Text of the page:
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Tails wagging over dogwood

Wednesday, 5th February, 2020 4:42pm

Adding colour to your garden doesn’t just mean you need lots of flowers.

Though beautiful throughout the seasons, red-twig dogwood saves the best for winter when its stems shoot up like fiery flares.

You’ll be in for one unforgettable sight and they are very easy to grow, but a few tricks can help you to get the best from them.

They can tolerate some shade but for the most brilliant red, or yellow depending on the variety, plant in full sun.

This plant spreads by producing suckers. Suckers are vigorous vertical growth coming from the roots or lower main stem of a plant. If you want an expanse of red-twig dogwood go ahead and leave it alone, but if you need to manage the plant remove suckers as soon as possible. Remove suckers by clipping off the entire stem at the base of the plant with clean, sharp pruners.

Because the youngest stems have the brightest colour, you’ve got to regularly prune away the old ones that have faded in order to have that stunning effect. Pruning should be done when the plants are dormant in February and March. Either remove about one-third of the oldest stems each year, or as an alternative to annual pruning, prune all stems close to the ground in early spring every two-three years to renew.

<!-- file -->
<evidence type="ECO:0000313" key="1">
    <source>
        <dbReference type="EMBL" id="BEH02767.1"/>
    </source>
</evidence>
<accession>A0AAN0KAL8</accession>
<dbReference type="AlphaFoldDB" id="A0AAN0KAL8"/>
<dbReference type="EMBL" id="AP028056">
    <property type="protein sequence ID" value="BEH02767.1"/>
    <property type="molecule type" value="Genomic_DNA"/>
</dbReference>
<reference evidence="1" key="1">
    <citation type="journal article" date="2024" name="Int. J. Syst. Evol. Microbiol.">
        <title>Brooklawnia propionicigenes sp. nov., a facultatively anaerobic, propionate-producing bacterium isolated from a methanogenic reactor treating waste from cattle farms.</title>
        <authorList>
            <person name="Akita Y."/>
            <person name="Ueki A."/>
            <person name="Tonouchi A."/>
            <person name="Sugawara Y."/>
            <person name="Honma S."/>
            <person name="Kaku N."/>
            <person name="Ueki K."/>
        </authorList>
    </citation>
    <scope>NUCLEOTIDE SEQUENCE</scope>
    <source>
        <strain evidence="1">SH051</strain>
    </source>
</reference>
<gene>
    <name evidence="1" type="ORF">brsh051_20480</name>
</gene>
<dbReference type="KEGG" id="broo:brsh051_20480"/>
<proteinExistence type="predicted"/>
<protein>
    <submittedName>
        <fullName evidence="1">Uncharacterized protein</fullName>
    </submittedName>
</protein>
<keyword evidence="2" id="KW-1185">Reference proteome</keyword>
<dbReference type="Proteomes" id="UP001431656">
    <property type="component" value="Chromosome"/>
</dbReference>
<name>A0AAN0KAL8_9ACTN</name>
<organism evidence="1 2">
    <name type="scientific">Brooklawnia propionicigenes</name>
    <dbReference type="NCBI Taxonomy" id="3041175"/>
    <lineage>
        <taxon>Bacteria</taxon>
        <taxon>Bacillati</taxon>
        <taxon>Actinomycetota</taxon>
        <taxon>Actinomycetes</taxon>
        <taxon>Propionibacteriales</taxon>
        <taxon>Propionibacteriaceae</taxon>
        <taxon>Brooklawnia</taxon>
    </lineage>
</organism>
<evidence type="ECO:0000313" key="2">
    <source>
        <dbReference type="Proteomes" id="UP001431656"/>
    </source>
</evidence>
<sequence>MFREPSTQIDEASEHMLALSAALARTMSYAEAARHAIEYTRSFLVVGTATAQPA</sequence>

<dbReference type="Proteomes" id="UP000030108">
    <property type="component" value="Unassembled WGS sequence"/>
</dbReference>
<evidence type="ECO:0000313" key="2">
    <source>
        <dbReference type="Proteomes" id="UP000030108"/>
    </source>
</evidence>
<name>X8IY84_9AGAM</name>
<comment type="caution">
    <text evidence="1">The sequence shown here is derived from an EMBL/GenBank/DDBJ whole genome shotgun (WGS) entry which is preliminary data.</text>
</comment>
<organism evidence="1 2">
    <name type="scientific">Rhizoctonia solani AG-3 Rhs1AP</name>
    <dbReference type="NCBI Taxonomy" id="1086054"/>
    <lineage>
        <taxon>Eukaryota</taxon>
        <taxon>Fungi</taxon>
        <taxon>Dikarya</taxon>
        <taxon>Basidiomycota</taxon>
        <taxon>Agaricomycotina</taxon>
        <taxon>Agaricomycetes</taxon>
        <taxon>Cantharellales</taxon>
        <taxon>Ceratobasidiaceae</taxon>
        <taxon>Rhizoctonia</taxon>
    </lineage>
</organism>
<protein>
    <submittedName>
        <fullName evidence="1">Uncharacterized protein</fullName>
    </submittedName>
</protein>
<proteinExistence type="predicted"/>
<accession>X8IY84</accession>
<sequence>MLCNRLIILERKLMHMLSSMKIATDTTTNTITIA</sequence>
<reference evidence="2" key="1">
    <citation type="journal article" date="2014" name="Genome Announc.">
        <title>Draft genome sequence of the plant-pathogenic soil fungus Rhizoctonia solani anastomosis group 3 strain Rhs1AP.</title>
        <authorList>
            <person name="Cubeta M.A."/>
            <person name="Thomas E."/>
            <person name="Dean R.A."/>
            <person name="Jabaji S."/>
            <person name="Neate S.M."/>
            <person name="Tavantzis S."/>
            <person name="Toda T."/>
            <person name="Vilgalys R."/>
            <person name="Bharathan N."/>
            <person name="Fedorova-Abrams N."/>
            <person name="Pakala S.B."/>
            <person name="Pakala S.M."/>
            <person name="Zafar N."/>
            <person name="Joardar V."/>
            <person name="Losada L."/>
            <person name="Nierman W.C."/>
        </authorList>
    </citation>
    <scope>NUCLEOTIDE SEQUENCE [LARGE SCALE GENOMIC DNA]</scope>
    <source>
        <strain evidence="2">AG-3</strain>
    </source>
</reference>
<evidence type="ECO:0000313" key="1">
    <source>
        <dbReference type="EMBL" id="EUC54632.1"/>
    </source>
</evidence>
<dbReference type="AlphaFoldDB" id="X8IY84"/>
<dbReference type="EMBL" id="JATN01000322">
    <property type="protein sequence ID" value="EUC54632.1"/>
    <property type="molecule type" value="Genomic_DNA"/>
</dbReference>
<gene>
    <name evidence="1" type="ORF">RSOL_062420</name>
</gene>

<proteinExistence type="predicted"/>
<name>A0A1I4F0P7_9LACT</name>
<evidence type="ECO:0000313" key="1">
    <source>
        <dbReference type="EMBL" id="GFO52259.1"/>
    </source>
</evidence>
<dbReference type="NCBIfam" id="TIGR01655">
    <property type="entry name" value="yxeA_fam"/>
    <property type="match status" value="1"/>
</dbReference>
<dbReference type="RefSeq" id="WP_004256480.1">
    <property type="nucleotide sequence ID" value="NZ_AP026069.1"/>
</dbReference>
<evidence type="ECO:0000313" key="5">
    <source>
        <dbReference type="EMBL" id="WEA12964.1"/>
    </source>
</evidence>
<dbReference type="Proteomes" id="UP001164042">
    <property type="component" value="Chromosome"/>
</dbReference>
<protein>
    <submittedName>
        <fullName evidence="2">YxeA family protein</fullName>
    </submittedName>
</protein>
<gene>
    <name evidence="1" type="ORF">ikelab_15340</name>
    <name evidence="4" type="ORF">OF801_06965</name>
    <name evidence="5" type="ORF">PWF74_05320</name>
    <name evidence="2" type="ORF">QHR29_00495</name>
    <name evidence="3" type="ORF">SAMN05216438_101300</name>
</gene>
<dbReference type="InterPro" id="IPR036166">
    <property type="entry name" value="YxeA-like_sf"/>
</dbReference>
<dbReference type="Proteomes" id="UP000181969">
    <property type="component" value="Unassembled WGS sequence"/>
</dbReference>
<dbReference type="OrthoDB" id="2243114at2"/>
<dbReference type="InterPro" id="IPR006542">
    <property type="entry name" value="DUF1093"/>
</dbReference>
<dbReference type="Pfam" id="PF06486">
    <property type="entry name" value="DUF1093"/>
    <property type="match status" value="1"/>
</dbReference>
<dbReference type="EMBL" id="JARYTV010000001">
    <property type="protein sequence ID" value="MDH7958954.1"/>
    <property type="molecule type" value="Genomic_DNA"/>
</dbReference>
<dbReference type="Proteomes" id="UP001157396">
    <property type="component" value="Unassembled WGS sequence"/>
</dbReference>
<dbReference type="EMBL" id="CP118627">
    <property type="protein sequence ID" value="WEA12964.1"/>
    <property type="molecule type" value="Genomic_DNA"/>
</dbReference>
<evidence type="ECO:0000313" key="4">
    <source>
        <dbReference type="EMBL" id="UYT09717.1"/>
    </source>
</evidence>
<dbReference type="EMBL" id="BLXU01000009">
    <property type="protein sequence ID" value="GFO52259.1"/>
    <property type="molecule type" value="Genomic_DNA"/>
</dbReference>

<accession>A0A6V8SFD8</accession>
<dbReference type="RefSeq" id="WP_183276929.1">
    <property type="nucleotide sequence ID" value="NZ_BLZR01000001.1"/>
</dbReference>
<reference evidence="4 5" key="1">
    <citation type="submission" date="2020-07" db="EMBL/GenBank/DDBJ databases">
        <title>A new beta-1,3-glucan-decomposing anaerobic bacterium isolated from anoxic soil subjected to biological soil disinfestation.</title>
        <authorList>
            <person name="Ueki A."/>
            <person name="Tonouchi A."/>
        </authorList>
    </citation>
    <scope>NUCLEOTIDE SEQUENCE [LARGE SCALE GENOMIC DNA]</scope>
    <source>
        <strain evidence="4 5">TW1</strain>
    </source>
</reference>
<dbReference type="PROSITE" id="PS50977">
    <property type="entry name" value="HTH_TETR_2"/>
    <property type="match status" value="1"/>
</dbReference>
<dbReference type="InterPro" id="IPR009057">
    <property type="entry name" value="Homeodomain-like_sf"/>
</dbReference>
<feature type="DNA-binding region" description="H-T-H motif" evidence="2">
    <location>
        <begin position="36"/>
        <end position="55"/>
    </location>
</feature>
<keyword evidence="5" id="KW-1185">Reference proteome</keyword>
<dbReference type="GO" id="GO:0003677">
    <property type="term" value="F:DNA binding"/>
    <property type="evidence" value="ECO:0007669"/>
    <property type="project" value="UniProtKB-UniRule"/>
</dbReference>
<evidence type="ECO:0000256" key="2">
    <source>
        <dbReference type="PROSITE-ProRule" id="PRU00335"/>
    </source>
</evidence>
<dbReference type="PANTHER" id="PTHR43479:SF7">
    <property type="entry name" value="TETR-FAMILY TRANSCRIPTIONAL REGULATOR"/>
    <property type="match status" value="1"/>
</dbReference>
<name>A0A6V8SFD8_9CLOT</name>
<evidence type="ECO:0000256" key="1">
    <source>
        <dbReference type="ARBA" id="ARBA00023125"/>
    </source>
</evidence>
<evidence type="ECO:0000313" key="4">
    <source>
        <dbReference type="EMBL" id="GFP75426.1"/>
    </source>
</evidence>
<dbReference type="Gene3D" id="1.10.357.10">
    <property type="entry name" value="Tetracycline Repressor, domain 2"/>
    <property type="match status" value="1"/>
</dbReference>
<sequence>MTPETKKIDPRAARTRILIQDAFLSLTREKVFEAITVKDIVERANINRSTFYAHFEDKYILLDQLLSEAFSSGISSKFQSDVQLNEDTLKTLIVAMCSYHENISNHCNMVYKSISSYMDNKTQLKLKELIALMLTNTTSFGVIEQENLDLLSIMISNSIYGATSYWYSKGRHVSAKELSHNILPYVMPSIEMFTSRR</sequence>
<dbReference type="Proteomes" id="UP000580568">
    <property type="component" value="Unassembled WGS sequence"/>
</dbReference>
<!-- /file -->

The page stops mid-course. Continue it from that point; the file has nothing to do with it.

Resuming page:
In spring new stems will emerge and will reveal their bright colour in the fall. Follow these three tips and you’ll have that #gardenenvy red-twig look in winter.

Dogwood is a win-win for both landscapers and birds, bees and butterflies. It has nectar-pollen-rich-flowers, has seeds for birds and is a caterpillar food plant.

Another low maintenance shrub with amazing interest at this time of the year is Edgeworthia, named in honour of Michael Pakenham Edgeworth, an Irish-born botanist.

A native to woodlands in the Himalayas and China, this gorgeous plant is closely related to Daphnes. Also known as the paper bush, it gets its name from its bark, which is used in Asia to make high-quality paper. It is most highly prized for its flowers, which appear in clusters on the tips of the bare stems, and open in late winter.

Edgeworthia Chrysantha foliage, when it emerges, is a rich green with large tropical-effect leaves. Once the leaves drop in winter, the young buds are revealed adorning the bare reddish brown decorative bark. The bark has a parchment-like texture and in Asia, it is used to produce superior paper, hence its common name Paper Bush Plant.

The large buds are themselves most attractive, resembling tassels with long fine hairs that are translucent. This is followed by beautiful fragrant creamy yellow flowers appearing in large clusters from January onwards. As with many winter flowering plants, the Edgeworthia Chrysantha winter blooms are heavily scented to provide that extra little incentive to whatever pollinators are brave enough to venture out in the cold winter months.

ePaper Service

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